“My goal for the business is to make the Toilet Timer this generation's most iconic gift," said Stephey. "It's that one that in 20 years, people look back and say, ‘Oh, you remember that silly thing that was everywhere, that Toilet Timer?’ That's the goal. That's what we're working towards."

He said the exposure for the Toilet Timer is helpful in itself. 

“I just think that it's a great way of, in today's economy, in today's world, making a Shark Tank deal is a great thing for any business,” he said. “The exposure is still huge for that business so we are very grateful for that.” 

Being in front of the sharks was huge boom to the business, he added. 

“Just the expertise and the business savviness that each one of them can offer is great for any business,” said Adam. 

How it began

Stephey said he had no idea the sand clock would take off.

“I've got another part to my business, which is a retro video game cleaning kits and kind of what happened with Toilet Timers eventually over time, it overtook that side of my business,” said Adam. “I've shifted focus away from the video game side, we still maintain it. So if this is popular and people want it, and it's a great gift, I'm going to do whatever I can to keep getting that product into customers' hands.” 

Bloomington-Normal has not produced one "Shark Tank" invention, but three.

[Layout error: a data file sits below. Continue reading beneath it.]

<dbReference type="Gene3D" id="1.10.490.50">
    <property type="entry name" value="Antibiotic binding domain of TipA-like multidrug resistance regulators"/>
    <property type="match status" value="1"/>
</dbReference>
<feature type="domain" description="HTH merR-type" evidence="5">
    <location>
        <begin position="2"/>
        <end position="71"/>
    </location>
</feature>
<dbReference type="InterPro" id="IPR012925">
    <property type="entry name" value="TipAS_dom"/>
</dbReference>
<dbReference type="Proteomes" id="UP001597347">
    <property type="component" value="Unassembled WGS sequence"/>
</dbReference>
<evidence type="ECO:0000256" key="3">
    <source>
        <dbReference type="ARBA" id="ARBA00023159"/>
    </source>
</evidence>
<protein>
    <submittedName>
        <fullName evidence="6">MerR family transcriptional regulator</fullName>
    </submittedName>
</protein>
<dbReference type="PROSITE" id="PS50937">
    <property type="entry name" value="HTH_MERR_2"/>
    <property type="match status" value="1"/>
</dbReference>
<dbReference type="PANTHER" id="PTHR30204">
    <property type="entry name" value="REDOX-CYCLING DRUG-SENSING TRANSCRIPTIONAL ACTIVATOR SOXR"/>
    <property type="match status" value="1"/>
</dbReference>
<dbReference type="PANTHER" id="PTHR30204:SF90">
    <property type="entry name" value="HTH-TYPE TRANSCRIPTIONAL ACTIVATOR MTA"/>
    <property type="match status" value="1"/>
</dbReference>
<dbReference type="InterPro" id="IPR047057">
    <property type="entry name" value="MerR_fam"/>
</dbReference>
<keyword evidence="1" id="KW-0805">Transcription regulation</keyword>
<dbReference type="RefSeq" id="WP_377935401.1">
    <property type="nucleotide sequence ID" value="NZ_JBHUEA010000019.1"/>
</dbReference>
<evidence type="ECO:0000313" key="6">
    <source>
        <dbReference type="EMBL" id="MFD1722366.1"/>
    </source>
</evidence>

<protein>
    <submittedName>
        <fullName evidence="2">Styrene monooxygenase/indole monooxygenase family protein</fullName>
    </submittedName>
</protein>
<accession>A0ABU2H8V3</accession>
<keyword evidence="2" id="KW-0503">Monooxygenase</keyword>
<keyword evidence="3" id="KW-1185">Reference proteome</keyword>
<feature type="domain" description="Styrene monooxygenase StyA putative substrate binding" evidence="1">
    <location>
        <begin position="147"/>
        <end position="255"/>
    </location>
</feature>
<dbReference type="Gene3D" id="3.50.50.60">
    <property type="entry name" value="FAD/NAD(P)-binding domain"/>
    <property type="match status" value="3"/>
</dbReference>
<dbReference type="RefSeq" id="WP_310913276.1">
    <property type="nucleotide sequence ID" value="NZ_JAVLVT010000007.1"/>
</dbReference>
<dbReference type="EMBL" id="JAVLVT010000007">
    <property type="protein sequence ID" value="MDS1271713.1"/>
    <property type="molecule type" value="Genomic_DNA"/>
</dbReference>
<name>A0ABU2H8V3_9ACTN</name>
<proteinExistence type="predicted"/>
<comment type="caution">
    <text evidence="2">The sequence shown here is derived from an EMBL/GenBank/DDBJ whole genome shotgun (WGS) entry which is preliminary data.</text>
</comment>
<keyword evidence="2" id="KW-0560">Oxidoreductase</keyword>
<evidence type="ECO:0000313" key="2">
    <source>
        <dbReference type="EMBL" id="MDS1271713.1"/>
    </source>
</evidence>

Two sisters, Julia Schmid and Joan Pacetti, won a $100,000 investment in 2014 for their Cookie Dough Cafe in Normal. 

Two Illinois State graduates, Kasey Gandham and Mike Shannon, received $250,000 for their college-textbook rental service called Packback. 

“Isn't that so funny that this part of the Midwest has produced this entrepreneurial spirit,” said Adam. 

The Stephey family is honored to be the third group to go on and do this. 

“My encouragement, here's something I did wrong ... I sat on this idea, probably for a couple of years after I had invented it and just didn't do anything with it,” said Adam. “My advice to anybody who's sitting on an idea or wants to launch something is, is just to do it now. Just start taking tiny steps, do one thing today to help bring your idea into reality. Whether it's emailing somebody, researching something, coming up with some drawings for it, whatever it is, just do it right now. It's the best time to start.”

As the business grows, that means the creativity in their three children, Lotte, Felix and Sloan, grows as well. 

Their daughter Lotte and Adam have been busy making 3D Mario prints and selling them on Etsy, he said. 

“They actually just sit and watch our 3D printers run. Like they're just fascinated by it,” said Katie Stephey. “They get to watch Adam be so creative and he talks to them about, ‘Hey, you know, this is how I make money. I make these things and then I make money, and this is my job. I'm an inventor.’ I think that their minds are being expanded beyond a typical career path, not that many 7-year-olds are thinking about a career path, but I think that they're developing a lot of creativity and business knowledge just being in our household.”